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Finally, the Lannisters. First there’s Cersei, who’s elated by the fact that Tyrion will hang, riding that high in order to tell off her father in the way she’s been dying to for so long. Determined not to end up wedded to Loras Tyrell, she threatens to reveal her relationship with Jaime to the entire realm unless Tywin agrees to dissolve the marriage contract. Even as she tells her father, “I will burn our house to the ground,” Cersei turns right around and declares to Jaime, “I would do things for my family you couldn’t imagine.” Quite the hypocrite, that one! Unbeknownst to her, however, Cersei’s courage to stand up to their father is what prompts Jaime to spring Tyrion out of jail. She may want to see their little brother dead, but Jaime loves Tyrion and decides to risk everything to save him. It’s a touching moment for the two brothers, especially since it’s probably the last time they’ll ever see each other again.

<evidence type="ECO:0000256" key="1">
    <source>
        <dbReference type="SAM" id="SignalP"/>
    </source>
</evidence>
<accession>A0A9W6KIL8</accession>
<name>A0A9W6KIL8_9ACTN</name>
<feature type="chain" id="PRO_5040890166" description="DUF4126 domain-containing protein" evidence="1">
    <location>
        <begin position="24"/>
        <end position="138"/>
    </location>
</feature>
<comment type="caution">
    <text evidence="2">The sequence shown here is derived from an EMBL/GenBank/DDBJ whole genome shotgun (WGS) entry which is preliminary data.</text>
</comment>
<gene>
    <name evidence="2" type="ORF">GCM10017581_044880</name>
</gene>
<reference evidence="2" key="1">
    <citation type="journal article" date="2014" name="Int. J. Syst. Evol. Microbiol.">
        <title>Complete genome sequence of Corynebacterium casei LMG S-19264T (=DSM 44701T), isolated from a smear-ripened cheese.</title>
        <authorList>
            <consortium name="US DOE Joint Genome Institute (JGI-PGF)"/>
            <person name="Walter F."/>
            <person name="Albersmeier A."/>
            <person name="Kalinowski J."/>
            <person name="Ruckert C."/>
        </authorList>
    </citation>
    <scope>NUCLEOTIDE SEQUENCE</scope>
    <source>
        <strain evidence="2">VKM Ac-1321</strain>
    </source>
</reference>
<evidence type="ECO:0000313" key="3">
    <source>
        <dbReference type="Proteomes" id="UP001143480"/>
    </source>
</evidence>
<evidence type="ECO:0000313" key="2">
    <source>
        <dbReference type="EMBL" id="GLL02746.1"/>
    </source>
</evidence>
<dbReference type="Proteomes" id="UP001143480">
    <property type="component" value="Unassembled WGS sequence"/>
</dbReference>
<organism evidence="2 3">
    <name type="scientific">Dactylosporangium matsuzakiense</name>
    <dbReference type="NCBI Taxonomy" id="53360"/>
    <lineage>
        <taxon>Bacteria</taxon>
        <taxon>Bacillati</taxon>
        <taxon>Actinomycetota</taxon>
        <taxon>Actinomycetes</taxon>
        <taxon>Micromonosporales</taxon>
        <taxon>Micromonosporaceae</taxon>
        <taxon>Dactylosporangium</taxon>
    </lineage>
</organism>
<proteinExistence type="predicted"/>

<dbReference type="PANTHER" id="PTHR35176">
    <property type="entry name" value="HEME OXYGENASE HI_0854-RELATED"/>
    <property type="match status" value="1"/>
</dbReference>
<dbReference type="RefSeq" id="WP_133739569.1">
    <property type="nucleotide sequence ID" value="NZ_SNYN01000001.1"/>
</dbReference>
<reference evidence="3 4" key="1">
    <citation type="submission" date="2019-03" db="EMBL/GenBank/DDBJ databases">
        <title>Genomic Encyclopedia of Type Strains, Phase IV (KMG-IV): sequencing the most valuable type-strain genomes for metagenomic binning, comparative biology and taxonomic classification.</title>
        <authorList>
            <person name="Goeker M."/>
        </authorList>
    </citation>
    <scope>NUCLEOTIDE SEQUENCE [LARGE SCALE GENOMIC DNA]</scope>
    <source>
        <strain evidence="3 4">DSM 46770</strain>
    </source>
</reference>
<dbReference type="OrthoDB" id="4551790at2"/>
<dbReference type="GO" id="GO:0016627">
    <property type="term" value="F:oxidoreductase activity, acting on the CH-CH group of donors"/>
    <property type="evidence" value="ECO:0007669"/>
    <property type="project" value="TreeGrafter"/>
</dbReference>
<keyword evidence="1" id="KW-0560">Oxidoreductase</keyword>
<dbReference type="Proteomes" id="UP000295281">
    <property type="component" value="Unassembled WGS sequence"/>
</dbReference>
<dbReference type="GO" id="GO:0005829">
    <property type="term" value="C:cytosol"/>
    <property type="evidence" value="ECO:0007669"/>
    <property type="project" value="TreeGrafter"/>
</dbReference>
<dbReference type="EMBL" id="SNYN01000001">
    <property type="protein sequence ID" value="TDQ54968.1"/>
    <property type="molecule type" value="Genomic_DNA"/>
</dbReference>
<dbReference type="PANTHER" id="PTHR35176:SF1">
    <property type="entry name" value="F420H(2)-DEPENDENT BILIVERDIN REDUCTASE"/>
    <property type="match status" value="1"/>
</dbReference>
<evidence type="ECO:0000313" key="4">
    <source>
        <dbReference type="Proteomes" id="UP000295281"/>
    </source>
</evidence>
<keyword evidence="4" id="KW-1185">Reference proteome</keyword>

Even with freedom in his sights, Tyrion can’t quite let sleeping lions lie. He uses his newfound freedom to sneak into the Tower of the Hand, who knows for what. Perhaps a last minute heart to heart with his father? Instead, he finds a nearly naked and sleepy Shae in his father’s bed, clearly lounging after servicing Tywin. This is the final straw for Tyrion, and also Shae’s final betrayal. Before, he could believe that she only testified against him during the trial under duress, but finding her in his father’s bed is another matter entirely. As far as Tyrion’s concerned, it’s ultimately Tywin’s fault that Shae turned on him. Although she did reach for the knife, forcing Tyrion to strangle her to death (maybe even with one of the necklaces that he himself gave her), he doesn’t really seem to blame her. Instead, he’s heartbroken, apologizing to her dead body.